In 1959, Truman Capote learns of the murder of a Kansas family and decides to write a book about the case. While researching for his novel In Cold Blood, Capote forms a relationship with one of the killers, Perry Smith, who is on death row.
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Jean François Heckel,
Famed writer Truman Capote, southern born and bred but now part of the New York City social circle, is growing weary of his current assignment of writing autobiographical type pieces for the New Yorker. After reading a newspaper article about the just occurred November 14, 1959 cold blooded murders of the Clutter family in their rural Kansas home, Truman feels compelled to write about that event as his next article. So he and his personal assistant Nelle Harper Lee, also a southern born New Yorker and an aspiring writer of her own, head to Kansas to research the story first-hand. Truman hopes to use his celebrity status to gain access to whomever he needs, such as to Laura Kinney, a friend of the Clutter daughter she who discovered the bodies, and to Alvin Dewey, the lead police investigator and also a Clutter family friend. If his celebrity doesn't work, Truman will grease the wheels by whatever means necessary. When the police eventually charge suspects, two young men named Dick ...Written by
Lee and Capote both loved to read, and to be read aloud to. Their favorite books included the Sherlock Holmes mysteries by Sir Arthur Conan Doyle, The Rover Boys series by Edward Stratemeyer and adventure books by Seckatary Hawkins. See more »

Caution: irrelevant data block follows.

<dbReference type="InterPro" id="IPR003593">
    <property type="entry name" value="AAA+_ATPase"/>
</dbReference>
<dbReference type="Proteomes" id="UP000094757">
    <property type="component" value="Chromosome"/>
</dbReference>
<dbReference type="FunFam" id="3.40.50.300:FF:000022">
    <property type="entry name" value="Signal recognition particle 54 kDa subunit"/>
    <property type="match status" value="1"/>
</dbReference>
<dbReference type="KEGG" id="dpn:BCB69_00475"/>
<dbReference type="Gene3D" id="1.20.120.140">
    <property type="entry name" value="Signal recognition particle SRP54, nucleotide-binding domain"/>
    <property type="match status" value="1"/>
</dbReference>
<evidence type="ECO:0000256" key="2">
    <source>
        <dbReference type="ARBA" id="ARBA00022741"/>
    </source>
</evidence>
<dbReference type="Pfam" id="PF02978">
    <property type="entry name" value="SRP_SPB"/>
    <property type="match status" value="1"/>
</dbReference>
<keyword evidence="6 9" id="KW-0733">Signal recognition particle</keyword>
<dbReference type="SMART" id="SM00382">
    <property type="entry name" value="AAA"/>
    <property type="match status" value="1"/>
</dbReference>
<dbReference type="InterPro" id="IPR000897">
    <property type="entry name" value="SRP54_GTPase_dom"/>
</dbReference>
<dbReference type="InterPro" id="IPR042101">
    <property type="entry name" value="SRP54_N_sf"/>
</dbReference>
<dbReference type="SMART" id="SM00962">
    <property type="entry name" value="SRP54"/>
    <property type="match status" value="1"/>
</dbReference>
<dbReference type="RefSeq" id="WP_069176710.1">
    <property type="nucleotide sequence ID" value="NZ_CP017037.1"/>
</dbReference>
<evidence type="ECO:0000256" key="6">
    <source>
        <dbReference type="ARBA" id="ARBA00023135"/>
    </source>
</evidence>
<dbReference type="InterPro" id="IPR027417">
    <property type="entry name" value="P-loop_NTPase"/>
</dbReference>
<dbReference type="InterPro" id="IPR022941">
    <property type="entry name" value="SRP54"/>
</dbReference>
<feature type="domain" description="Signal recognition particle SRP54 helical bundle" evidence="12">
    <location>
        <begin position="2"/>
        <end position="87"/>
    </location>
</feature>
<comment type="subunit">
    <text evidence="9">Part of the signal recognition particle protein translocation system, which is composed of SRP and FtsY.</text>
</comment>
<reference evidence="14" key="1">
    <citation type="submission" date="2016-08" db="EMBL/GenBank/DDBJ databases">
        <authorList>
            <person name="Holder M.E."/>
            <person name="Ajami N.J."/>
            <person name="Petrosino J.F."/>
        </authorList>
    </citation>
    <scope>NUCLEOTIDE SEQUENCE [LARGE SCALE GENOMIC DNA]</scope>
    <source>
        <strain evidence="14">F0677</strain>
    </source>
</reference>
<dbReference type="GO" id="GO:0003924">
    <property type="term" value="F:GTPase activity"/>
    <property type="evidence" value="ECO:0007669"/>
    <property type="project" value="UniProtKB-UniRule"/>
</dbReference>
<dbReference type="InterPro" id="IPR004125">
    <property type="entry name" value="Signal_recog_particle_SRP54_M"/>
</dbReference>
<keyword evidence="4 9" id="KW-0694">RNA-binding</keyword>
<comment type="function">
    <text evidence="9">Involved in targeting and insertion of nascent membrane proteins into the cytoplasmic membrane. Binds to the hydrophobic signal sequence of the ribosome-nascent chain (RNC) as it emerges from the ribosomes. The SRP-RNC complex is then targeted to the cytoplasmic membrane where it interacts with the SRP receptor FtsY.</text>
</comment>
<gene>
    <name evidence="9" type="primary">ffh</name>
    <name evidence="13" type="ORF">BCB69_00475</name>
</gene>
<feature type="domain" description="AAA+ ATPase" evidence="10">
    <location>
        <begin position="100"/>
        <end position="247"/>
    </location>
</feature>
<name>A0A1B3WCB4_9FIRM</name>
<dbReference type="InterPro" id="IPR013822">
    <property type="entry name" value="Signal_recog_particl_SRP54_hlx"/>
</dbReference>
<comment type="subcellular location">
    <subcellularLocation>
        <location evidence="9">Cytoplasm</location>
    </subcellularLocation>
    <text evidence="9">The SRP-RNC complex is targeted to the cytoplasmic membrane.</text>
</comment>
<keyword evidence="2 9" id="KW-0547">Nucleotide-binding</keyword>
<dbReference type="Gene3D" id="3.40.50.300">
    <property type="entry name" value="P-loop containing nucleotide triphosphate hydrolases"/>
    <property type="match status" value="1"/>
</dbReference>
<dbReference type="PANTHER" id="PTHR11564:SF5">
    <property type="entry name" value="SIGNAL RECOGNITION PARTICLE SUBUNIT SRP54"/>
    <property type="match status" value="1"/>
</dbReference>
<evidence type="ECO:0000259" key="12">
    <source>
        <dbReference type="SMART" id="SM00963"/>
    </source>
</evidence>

When Capote purchases baby food to nurse Perry Smith back to health, several of the soup can labels on another shelf have UPC bar codes and ring-pull tops. See more »
Brilliant portrayals are chilling. Philip Seymour Hoffman's invocation of the essence of Truman Capote is mesmerizing. I suspect that most of the readers on websites such as these may not have stored memories of Capote in the 60's. An unlikely media darling, I vividly recall his flaunting gay affectations and cosmopolitan barbs. Hoffman's detailed and incisive performance implores, "And the Oscar goes to........"
Beyond his performance is a riveting and eerie story directed with flawless craft and impressive restraint. It is a film that left me sitting and discussing its nuances and its depth, until the theater's lights flickered to oust me. The film surrounds the time when Capote wrote "In Cold Blood," a book nearly everyone read in the late 60's, its title seeming obvious. This latest movie inserts Capote into the original crimes that inspired "In Cold Blood" and challenges us to revisit that title.
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